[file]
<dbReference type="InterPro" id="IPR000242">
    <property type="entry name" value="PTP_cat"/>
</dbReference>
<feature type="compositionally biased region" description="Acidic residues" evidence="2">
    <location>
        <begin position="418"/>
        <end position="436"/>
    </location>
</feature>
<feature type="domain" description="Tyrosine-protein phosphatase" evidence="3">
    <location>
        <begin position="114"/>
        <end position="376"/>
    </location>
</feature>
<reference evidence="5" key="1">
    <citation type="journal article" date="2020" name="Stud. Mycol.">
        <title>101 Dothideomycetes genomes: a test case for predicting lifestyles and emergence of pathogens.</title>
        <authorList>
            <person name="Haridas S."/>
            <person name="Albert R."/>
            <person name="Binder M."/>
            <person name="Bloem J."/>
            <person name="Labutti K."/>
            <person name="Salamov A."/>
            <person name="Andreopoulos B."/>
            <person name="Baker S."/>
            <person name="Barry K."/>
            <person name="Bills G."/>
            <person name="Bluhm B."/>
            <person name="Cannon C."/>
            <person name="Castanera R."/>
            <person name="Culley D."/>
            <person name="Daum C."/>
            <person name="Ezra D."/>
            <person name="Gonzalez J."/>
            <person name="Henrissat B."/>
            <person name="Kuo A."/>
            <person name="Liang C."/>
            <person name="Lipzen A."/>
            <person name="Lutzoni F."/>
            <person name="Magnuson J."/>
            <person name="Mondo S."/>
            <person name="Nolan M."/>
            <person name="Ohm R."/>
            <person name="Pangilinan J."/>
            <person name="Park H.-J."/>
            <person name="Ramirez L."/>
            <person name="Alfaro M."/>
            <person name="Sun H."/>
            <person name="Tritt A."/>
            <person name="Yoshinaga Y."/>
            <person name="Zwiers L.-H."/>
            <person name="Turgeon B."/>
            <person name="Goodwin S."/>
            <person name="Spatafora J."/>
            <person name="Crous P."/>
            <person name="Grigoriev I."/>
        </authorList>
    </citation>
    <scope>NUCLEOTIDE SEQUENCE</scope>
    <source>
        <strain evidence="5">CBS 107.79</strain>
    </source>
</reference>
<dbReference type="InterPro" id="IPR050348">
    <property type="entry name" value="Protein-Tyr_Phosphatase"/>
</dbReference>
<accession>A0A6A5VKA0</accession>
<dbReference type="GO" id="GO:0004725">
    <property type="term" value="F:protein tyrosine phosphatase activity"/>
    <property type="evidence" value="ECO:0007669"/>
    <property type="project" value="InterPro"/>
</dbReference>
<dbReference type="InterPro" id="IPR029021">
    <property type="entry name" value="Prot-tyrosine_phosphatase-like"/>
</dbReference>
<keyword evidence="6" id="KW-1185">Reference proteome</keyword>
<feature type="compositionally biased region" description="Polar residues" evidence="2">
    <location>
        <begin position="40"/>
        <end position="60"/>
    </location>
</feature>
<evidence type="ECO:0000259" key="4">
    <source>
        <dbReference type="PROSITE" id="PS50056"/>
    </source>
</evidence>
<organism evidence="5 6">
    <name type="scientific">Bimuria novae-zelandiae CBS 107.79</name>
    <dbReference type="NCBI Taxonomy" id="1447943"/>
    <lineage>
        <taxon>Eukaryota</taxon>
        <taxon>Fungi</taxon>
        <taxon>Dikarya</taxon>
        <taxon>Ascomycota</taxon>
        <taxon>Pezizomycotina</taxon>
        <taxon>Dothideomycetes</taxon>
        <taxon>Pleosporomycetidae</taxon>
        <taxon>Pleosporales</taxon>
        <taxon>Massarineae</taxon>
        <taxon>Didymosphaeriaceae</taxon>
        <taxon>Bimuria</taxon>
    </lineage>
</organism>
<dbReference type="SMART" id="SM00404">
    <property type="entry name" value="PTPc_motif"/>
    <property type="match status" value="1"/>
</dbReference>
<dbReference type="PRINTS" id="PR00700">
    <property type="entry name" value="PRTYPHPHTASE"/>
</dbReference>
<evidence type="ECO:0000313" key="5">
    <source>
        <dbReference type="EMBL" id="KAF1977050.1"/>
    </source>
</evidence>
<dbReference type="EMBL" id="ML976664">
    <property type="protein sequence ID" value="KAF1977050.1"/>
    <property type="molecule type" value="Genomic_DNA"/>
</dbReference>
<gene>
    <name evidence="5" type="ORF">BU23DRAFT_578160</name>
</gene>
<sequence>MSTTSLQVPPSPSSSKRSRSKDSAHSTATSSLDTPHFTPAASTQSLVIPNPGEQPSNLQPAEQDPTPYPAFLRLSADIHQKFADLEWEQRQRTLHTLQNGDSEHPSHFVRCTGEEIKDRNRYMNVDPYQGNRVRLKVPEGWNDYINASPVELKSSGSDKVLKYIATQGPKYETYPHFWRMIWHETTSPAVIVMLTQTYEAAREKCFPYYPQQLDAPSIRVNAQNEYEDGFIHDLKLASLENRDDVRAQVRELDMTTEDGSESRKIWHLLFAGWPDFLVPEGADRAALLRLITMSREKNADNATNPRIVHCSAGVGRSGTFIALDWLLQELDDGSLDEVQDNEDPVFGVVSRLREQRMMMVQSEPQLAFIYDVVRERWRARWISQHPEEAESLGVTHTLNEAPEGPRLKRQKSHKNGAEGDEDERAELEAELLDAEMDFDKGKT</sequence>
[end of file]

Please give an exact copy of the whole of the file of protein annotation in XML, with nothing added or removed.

<dbReference type="InterPro" id="IPR000242">
    <property type="entry name" value="PTP_cat"/>
</dbReference>
<feature type="compositionally biased region" description="Acidic residues" evidence="2">
    <location>
        <begin position="418"/>
        <end position="436"/>
    </location>
</feature>
<feature type="domain" description="Tyrosine-protein phosphatase" evidence="3">
    <location>
        <begin position="114"/>
        <end position="376"/>
    </location>
</feature>
<reference evidence="5" key="1">
    <citation type="journal article" date="2020" name="Stud. Mycol.">
        <title>101 Dothideomycetes genomes: a test case for predicting lifestyles and emergence of pathogens.</title>
        <authorList>
            <person name="Haridas S."/>
            <person name="Albert R."/>
            <person name="Binder M."/>
            <person name="Bloem J."/>
            <person name="Labutti K."/>
            <person name="Salamov A."/>
            <person name="Andreopoulos B."/>
            <person name="Baker S."/>
            <person name="Barry K."/>
            <person name="Bills G."/>
            <person name="Bluhm B."/>
            <person name="Cannon C."/>
            <person name="Castanera R."/>
            <person name="Culley D."/>
            <person name="Daum C."/>
            <person name="Ezra D."/>
            <person name="Gonzalez J."/>
            <person name="Henrissat B."/>
            <person name="Kuo A."/>
            <person name="Liang C."/>
            <person name="Lipzen A."/>
            <person name="Lutzoni F."/>
            <person name="Magnuson J."/>
            <person name="Mondo S."/>
            <person name="Nolan M."/>
            <person name="Ohm R."/>
            <person name="Pangilinan J."/>
            <person name="Park H.-J."/>
            <person name="Ramirez L."/>
            <person name="Alfaro M."/>
            <person name="Sun H."/>
            <person name="Tritt A."/>
            <person name="Yoshinaga Y."/>
            <person name="Zwiers L.-H."/>
            <person name="Turgeon B."/>
            <person name="Goodwin S."/>
            <person name="Spatafora J."/>
            <person name="Crous P."/>
            <person name="Grigoriev I."/>
        </authorList>
    </citation>
    <scope>NUCLEOTIDE SEQUENCE</scope>
    <source>
        <strain evidence="5">CBS 107.79</strain>
    </source>
</reference>
<dbReference type="InterPro" id="IPR050348">
    <property type="entry name" value="Protein-Tyr_Phosphatase"/>
</dbReference>
<accession>A0A6A5VKA0</accession>
<dbReference type="GO" id="GO:0004725">
    <property type="term" value="F:protein tyrosine phosphatase activity"/>
    <property type="evidence" value="ECO:0007669"/>
    <property type="project" value="InterPro"/>
</dbReference>
<dbReference type="InterPro" id="IPR029021">
    <property type="entry name" value="Prot-tyrosine_phosphatase-like"/>
</dbReference>
<keyword evidence="6" id="KW-1185">Reference proteome</keyword>
<feature type="compositionally biased region" description="Polar residues" evidence="2">
    <location>
        <begin position="40"/>
        <end position="60"/>
    </location>
</feature>
<evidence type="ECO:0000259" key="4">
    <source>
        <dbReference type="PROSITE" id="PS50056"/>
    </source>
</evidence>
<organism evidence="5 6">
    <name type="scientific">Bimuria novae-zelandiae CBS 107.79</name>
    <dbReference type="NCBI Taxonomy" id="1447943"/>
    <lineage>
        <taxon>Eukaryota</taxon>
        <taxon>Fungi</taxon>
        <taxon>Dikarya</taxon>
        <taxon>Ascomycota</taxon>
        <taxon>Pezizomycotina</taxon>
        <taxon>Dothideomycetes</taxon>
        <taxon>Pleosporomycetidae</taxon>
        <taxon>Pleosporales</taxon>
        <taxon>Massarineae</taxon>
        <taxon>Didymosphaeriaceae</taxon>
        <taxon>Bimuria</taxon>
    </lineage>
</organism>
<dbReference type="SMART" id="SM00404">
    <property type="entry name" value="PTPc_motif"/>
    <property type="match status" value="1"/>
</dbReference>
<dbReference type="PRINTS" id="PR00700">
    <property type="entry name" value="PRTYPHPHTASE"/>
</dbReference>
<evidence type="ECO:0000313" key="5">
    <source>
        <dbReference type="EMBL" id="KAF1977050.1"/>
    </source>
</evidence>
<dbReference type="EMBL" id="ML976664">
    <property type="protein sequence ID" value="KAF1977050.1"/>
    <property type="molecule type" value="Genomic_DNA"/>
</dbReference>
<gene>
    <name evidence="5" type="ORF">BU23DRAFT_578160</name>
</gene>
<sequence>MSTTSLQVPPSPSSSKRSRSKDSAHSTATSSLDTPHFTPAASTQSLVIPNPGEQPSNLQPAEQDPTPYPAFLRLSADIHQKFADLEWEQRQRTLHTLQNGDSEHPSHFVRCTGEEIKDRNRYMNVDPYQGNRVRLKVPEGWNDYINASPVELKSSGSDKVLKYIATQGPKYETYPHFWRMIWHETTSPAVIVMLTQTYEAAREKCFPYYPQQLDAPSIRVNAQNEYEDGFIHDLKLASLENRDDVRAQVRELDMTTEDGSESRKIWHLLFAGWPDFLVPEGADRAALLRLITMSREKNADNATNPRIVHCSAGVGRSGTFIALDWLLQELDDGSLDEVQDNEDPVFGVVSRLREQRMMMVQSEPQLAFIYDVVRERWRARWISQHPEEAESLGVTHTLNEAPEGPRLKRQKSHKNGAEGDEDERAELEAELLDAEMDFDKGKT</sequence>